Perhaps the most noteworthy part about the game as a whole is, even though it’s in closed beta, it feels really polished. Our time with the title was a positive experience, mostly because of how sound the core elements of the gameplay are. They aren’t revolutionary by any means, but they feel solid through and through. Thus far, we’ve partaken in a few public quests that saw us collecting resources and killing monsters to bring forth boss-like enemies. While the actual encounter was wonderfully frenetic, Prophet’s implementation of a system that rewards players based on their participation in a quest feels like a welcome addition to the genre. Why this type of integration hasn’t been utilized by more games of this kind is truly baffling. Nevertheless, by using this scheme players earn better items in response to how much they actually contribute to the battle scenario.
There are also dungeons in the game that feature a variety of difficulty levels for solo players and parties. In these crypts, there are vast numbers of baddies to slay and dragons to tame, followed by some kind of end-boss. Even though these dungeons can in fact be completed by a single person, they clearly seem designed for groups and in fact feel a bit unbalanced if run by oneself, if for nothing else than for the super difficult boss that waits at the end.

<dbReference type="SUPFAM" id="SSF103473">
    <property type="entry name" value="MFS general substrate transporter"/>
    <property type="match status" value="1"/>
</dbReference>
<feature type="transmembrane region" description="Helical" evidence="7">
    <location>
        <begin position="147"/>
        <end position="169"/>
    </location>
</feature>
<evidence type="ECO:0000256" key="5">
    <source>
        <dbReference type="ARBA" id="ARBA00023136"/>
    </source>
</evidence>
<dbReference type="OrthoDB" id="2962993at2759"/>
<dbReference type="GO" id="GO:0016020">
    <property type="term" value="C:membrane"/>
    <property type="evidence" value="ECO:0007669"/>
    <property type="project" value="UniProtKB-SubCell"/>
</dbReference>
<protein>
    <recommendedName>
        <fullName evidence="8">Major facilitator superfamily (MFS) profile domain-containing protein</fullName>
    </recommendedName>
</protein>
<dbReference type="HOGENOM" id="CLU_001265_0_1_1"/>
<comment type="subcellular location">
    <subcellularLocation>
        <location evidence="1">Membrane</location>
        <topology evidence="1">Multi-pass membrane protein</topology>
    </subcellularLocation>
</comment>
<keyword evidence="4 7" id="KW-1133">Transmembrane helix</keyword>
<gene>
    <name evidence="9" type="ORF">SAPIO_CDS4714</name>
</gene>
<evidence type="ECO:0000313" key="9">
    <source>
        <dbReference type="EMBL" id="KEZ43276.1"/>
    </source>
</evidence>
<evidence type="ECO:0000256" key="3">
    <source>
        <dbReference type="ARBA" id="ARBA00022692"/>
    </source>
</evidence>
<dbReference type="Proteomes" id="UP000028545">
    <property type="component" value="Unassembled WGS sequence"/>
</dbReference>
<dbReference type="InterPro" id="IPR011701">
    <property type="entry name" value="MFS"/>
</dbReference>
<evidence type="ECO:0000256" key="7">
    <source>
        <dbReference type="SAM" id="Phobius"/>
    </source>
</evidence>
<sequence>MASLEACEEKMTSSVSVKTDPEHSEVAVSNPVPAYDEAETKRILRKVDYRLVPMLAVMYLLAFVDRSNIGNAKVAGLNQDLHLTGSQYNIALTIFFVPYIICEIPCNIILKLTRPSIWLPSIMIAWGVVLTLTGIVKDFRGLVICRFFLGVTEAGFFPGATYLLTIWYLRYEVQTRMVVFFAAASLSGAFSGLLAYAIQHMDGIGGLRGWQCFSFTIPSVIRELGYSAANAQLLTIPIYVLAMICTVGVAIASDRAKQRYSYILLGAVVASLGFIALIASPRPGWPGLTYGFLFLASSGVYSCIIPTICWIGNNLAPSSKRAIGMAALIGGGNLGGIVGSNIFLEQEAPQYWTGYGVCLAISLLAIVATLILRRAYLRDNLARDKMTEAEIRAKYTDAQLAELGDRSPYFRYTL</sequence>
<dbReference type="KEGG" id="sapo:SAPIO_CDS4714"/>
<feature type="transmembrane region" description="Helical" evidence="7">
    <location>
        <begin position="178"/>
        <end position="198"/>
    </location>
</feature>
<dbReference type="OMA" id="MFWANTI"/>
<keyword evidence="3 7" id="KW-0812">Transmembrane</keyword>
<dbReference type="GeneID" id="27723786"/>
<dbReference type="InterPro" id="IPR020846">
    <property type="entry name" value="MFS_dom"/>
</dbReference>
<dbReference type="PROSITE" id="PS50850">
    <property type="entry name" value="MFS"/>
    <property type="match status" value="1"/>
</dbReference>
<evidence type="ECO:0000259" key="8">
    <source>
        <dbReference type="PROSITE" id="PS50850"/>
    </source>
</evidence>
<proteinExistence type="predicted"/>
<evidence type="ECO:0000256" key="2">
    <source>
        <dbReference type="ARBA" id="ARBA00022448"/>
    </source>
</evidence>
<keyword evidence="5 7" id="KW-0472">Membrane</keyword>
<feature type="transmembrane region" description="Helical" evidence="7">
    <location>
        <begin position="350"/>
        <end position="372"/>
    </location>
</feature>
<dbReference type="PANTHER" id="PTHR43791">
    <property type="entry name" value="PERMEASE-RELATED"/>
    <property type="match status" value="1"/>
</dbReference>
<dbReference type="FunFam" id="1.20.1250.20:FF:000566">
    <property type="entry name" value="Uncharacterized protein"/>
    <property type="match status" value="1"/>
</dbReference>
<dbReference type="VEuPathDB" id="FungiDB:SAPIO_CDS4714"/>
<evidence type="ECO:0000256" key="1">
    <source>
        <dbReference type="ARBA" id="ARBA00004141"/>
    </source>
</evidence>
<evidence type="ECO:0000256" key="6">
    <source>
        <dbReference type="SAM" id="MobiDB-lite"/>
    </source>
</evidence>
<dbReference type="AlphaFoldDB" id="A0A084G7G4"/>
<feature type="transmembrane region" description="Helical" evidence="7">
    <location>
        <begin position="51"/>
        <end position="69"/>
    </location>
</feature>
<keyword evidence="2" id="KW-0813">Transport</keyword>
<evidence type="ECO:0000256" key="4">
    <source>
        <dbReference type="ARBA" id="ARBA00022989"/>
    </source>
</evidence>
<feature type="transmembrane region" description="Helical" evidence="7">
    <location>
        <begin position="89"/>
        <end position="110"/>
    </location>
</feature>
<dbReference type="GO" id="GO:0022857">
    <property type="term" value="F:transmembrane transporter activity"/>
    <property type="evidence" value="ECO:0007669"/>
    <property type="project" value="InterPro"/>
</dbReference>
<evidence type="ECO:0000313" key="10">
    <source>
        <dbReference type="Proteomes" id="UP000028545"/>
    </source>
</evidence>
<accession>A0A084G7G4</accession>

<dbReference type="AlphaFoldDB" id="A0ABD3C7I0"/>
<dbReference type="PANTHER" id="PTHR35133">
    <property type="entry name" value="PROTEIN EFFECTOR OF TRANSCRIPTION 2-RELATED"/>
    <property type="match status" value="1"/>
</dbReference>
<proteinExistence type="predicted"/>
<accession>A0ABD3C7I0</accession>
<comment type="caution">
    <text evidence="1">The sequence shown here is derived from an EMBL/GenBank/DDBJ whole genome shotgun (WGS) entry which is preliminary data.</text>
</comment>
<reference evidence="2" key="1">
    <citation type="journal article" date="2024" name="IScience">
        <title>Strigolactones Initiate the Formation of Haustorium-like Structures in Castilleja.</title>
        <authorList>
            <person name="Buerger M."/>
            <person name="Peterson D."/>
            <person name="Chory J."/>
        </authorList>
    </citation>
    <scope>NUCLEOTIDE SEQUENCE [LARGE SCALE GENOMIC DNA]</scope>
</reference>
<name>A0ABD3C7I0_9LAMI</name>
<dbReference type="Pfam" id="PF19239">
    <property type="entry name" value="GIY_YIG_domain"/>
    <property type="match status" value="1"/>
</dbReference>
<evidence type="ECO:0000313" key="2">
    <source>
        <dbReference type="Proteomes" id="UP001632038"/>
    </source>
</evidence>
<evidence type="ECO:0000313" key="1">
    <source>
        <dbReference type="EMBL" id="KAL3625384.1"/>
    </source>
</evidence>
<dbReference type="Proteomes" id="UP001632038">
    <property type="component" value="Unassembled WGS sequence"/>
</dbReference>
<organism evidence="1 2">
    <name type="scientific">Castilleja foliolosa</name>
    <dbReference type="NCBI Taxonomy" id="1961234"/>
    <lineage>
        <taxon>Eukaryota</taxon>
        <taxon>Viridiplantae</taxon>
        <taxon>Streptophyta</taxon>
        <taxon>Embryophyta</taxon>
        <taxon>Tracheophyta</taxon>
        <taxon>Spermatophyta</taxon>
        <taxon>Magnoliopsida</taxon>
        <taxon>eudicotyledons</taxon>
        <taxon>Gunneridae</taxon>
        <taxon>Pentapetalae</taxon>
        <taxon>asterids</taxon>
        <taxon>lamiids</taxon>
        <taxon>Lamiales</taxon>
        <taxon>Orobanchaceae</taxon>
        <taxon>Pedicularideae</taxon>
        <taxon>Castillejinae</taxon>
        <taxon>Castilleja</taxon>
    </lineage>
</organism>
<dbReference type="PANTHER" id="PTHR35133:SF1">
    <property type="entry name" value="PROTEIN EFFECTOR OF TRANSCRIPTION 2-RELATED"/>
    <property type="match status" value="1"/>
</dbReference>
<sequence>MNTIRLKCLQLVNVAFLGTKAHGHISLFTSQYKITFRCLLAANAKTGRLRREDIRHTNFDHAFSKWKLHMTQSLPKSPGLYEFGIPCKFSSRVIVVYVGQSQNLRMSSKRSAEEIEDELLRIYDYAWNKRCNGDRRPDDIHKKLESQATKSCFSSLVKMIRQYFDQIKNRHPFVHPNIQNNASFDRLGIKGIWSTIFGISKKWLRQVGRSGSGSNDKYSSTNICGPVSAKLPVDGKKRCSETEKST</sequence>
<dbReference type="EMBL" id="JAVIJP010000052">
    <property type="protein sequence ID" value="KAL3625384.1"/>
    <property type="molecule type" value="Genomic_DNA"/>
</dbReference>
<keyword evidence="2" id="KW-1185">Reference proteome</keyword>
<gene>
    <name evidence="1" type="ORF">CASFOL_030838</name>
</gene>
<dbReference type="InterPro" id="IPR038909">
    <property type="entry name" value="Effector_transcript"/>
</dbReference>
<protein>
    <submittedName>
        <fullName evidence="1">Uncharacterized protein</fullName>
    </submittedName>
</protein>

Aside from the gameplay, Dragon’s Prophet certainly looks the part. Meaning to say, it’s a high-fantasy RPG, and wears the associated aesthetic rather well. Graphics are decent enough too, for a F2P game anyway, and we were most impressed with the clean interface. For fans who get into the musical side of things, there’s also a solid soundtrack that is full of whimsical tunes and sweeping symphonies. Regardless of these presentation aspects, the one problem that Prophet may run into overall is that it has a very been-there-done-that feel to it that permeates its almost every aspect. So long as players don’t mind a game that, at the very least, looks like every other MMO on the market, then there’s a good deal of fun to be had here.
In the end, Dragon’s Prophet is shaping up to be a fine free-to-play MMORPG. Its mechanics are solid and its newfangled ideas are intriguing, though certainly not in abundance. Much like Runewaker’s previous title Runes of Magic, Dragon’s Prophet sort of feels like most other games of its kind. Its core is the same core that has been used in nearly all MMOs since the days of Everquest. Even still, it has a lot of heart and content to offer — enough to entice prying eyes and genre loyalists. Right now the game is only in closed beta, but as it expands and opens up to more folks, it could be a title that is worth looking into; especially if you dig dragons and this style of game.